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Elizabeth Bauer.

Courtesy of the Family

Elizabeth Frame Bruce (Harris) Bauer: Veteran. Wife. Mother. Baker. Born July 5, 1925, in Scotland; died March 23, 2019, in Toronto, of vascular disease; aged 93.

Throughout her life, Elizabeth had various nicknames; “Bette” was used most widely. She was called “wee hen” or “bunty blue tail” to her Scottish mother as a child; “Harris," her surname, in the military; and “Red” when asked for a first dance by the man she would eventually marry (she was not amused but things quickly improved when she became his “Elizabeth the First”). But no matter what you called her, Bette had a giant, generous heart; with her, you knew you truly counted.

Born in Scotland, she moved early on with her family to Canada, where she became a Hamilton “mountain girl” and a Bell telephone operator after high school. During the Second World War, she joined the Royal Canadian Air Force Women’s Division, was trained in photography out west, then sent to Summerside, PEI. It was here, from behind a camera and beneath a dark cloth, that she shot photos of airmen, course by course. My father, AJ, was one of those pilots.

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Lives Lived: Veteran Arnold John Bauer could never resist sharing his love of flying

Postwar, they were released from the military and married soon after. Family life began; over time, three daughters arrived and amidst this, AJ rejoined the RCAF. The family was on the move. Bette adapted beautifully to this transient life, settling everyone smoothly.

In the mid-fifties, Bette crossed the Atlantic with her daughters to join AJ on a NATO base in Germany. She adapted readily when military housing required it. While waiting months to get a vacuum cleaner, for example, she enlisted her children’s help by offering them five pfennigs for every 20 bits of fluff picked up from the floor.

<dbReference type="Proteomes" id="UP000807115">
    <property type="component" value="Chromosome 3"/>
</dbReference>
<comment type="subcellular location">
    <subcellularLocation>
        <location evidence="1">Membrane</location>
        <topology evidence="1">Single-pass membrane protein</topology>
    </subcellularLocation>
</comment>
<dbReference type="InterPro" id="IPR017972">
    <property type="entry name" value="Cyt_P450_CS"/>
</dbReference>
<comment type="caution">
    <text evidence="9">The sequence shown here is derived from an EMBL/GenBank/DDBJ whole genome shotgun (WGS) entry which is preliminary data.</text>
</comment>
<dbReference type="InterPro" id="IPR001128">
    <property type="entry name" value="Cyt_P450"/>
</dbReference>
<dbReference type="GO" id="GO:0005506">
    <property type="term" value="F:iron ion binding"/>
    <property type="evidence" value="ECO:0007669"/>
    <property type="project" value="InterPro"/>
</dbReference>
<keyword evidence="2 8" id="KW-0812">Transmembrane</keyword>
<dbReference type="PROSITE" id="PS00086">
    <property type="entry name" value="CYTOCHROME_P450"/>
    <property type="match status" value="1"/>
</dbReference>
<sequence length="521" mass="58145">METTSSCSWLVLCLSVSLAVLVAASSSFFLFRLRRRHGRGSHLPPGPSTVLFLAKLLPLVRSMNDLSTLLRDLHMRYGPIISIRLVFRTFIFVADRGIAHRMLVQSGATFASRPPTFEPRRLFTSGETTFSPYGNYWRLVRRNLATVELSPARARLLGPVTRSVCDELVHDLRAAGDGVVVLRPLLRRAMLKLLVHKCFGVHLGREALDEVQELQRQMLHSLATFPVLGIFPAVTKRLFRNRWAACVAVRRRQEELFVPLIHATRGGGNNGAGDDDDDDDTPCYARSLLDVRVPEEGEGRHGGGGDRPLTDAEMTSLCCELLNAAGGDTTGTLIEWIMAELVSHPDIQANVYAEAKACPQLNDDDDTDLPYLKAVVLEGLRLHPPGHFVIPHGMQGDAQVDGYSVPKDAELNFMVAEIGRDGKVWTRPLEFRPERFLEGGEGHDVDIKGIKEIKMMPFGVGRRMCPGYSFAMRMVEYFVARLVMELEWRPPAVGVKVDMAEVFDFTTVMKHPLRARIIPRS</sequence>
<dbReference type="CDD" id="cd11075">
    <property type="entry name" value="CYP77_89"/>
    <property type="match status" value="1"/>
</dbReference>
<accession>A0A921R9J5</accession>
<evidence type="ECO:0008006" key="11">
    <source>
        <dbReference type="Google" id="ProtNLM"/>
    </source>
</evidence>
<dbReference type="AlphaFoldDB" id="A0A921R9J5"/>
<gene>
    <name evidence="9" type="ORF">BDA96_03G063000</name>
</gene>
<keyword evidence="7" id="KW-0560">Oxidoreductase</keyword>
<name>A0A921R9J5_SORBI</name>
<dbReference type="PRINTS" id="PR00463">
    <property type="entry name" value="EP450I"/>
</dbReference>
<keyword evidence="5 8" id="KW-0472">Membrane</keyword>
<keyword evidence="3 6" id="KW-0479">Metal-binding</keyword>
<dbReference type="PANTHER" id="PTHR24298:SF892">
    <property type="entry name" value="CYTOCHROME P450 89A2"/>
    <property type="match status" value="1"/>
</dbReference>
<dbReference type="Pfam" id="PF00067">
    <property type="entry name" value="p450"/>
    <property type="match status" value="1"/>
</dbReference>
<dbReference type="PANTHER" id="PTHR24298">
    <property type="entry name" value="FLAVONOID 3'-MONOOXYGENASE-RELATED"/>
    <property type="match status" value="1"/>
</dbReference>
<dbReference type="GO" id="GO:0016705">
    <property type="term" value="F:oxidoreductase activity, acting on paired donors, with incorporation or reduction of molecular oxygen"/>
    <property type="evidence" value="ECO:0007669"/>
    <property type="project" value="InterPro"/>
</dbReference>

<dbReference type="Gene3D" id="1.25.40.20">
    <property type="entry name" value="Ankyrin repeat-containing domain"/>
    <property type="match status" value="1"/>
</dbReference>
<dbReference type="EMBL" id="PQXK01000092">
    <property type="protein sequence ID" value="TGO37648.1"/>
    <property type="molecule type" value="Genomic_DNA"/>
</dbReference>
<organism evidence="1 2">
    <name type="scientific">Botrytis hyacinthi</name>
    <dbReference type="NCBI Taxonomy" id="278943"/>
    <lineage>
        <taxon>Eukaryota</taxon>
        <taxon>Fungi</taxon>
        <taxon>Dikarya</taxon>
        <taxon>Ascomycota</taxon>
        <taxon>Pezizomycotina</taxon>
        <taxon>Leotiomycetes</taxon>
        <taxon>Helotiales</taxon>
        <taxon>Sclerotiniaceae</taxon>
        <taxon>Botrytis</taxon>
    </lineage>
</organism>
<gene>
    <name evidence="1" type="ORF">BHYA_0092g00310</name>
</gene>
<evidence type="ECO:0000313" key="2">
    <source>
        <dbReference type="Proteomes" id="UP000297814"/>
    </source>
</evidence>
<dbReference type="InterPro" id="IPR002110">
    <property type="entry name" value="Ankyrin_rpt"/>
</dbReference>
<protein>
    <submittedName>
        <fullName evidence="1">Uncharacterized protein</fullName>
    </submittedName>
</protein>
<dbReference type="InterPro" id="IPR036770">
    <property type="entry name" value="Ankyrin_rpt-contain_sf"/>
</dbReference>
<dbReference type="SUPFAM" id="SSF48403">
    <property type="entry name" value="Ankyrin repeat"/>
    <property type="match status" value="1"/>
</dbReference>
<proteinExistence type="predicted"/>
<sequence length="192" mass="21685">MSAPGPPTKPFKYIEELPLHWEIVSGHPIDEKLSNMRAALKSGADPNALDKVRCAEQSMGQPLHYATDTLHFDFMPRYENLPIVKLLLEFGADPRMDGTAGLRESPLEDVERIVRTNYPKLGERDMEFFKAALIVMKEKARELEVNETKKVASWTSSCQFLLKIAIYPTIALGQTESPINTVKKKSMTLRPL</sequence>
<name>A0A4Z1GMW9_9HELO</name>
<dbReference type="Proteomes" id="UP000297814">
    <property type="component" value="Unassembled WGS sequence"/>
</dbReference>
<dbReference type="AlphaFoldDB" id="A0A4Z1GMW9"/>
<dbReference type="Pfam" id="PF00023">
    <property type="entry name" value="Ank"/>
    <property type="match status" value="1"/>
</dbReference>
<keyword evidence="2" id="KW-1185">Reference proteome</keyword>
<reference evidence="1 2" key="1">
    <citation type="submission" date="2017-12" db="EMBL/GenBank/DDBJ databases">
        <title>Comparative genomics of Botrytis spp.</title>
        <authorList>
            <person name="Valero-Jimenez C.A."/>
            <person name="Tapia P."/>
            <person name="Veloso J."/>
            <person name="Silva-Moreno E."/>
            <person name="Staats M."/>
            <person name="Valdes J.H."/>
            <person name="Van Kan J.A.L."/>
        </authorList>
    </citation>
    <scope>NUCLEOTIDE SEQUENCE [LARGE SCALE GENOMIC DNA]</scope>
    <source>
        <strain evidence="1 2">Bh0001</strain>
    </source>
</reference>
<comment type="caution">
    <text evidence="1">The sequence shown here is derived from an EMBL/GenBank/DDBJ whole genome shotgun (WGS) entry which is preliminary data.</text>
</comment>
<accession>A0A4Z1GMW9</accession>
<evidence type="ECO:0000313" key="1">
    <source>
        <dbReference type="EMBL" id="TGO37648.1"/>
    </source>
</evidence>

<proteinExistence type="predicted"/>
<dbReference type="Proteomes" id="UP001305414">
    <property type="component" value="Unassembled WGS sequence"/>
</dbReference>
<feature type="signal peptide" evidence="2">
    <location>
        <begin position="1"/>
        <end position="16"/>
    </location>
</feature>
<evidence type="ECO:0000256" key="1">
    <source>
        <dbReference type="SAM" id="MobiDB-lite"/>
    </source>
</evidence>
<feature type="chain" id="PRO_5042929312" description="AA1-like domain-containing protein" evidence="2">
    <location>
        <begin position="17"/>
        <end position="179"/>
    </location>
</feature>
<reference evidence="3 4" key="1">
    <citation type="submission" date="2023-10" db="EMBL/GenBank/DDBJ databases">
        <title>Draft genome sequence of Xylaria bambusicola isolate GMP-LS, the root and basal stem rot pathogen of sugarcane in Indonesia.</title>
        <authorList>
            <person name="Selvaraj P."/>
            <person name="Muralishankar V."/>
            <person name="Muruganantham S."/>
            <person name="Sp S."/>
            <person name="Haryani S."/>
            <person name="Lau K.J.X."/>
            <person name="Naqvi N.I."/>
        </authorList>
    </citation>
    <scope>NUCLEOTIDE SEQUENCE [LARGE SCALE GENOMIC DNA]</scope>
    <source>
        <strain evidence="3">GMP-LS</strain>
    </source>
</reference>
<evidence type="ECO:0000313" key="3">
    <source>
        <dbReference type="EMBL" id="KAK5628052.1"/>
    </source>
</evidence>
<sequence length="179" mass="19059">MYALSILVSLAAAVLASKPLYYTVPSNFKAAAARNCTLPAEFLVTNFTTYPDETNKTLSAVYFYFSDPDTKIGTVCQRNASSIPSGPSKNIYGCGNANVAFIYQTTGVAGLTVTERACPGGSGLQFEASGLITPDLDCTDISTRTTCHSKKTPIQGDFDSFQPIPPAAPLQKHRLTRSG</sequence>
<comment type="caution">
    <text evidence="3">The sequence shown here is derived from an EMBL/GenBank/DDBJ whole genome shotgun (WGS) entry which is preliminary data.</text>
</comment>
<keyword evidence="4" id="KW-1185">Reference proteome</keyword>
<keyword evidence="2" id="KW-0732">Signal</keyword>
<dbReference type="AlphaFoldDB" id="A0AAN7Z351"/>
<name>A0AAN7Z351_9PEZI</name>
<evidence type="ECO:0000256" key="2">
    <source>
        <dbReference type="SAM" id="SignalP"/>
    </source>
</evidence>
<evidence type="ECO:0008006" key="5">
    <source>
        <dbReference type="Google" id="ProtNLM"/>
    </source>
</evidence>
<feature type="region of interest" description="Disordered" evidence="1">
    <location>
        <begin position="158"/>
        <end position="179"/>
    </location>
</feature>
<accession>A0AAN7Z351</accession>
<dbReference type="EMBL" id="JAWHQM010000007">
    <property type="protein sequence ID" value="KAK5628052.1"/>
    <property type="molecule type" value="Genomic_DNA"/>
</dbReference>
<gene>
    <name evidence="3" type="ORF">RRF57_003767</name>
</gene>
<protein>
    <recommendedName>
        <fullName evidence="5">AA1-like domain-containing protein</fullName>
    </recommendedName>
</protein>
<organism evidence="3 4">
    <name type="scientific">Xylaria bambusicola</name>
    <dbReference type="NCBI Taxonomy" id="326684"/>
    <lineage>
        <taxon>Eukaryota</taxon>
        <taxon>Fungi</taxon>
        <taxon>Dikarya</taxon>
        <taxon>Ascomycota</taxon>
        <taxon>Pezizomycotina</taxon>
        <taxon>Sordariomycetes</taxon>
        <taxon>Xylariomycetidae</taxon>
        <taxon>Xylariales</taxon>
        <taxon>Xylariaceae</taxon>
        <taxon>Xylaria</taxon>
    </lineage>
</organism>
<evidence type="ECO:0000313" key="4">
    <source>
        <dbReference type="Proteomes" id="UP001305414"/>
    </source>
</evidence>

As a military wife, she learned to be always diplomatic, graciously meeting queens, princes, prime ministers – even those she never voted for. She was also known to offer anyone a helping hand with the gentle phrase, “let me show you a little trick I learned.”

During the Second World War, Ms. Bauer joined the Royal Canadian Air Force Women’s Division, and was trained in photography.

Courtesy of the Family

While she may have been small (five feet tall in heels), she was also mighty. One Sunday, while at church on base, she heard a jet crash on the runway. What must she have endured, knowing that her husband was one of only two pilots flying that day? Bette had backbone in spades.

She rarely withdrew from a challenge, but had one memorable incident of defeat. During her first and only ski lesson in 1962, she accidentally enrolled in an advanced class and suddenly found herself atop a German alp. Two things saved her: knowing how to quickly remove her skis and how to loudly say “nein.”

Bette was a butter-tart baker like no other, always having her own frozen pastry on hand to whip up a batch. She also loved bridge, bingo and classic movies. Rarely without a book, she reread her favourites over the decades; when not reading books, she clipped newspaper articles – political ones especially – to share with others. I remember often getting thick envelopes from her in the mail; hidden inside an inch of newspaper cuttings was her “letter”: generally four written lines on the back of a used, bridge-tally card.

Beloved by us all, she was broken-hearted when AJ died suddenly last year. Perhaps whenever contrails are overhead, it’s Bette and AJ zigzagging together across the sky. They are missed fiercely.

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Nancy Blair is Bette’s middle daughter.

To submit a Lives Lived: lives@globeandmail.com

Lives Lived celebrates the everyday, extraordinary, unheralded lives of Canadians who have recently passed. To learn how to share the story of a family member or friend, go to tgam.ca/livesguide

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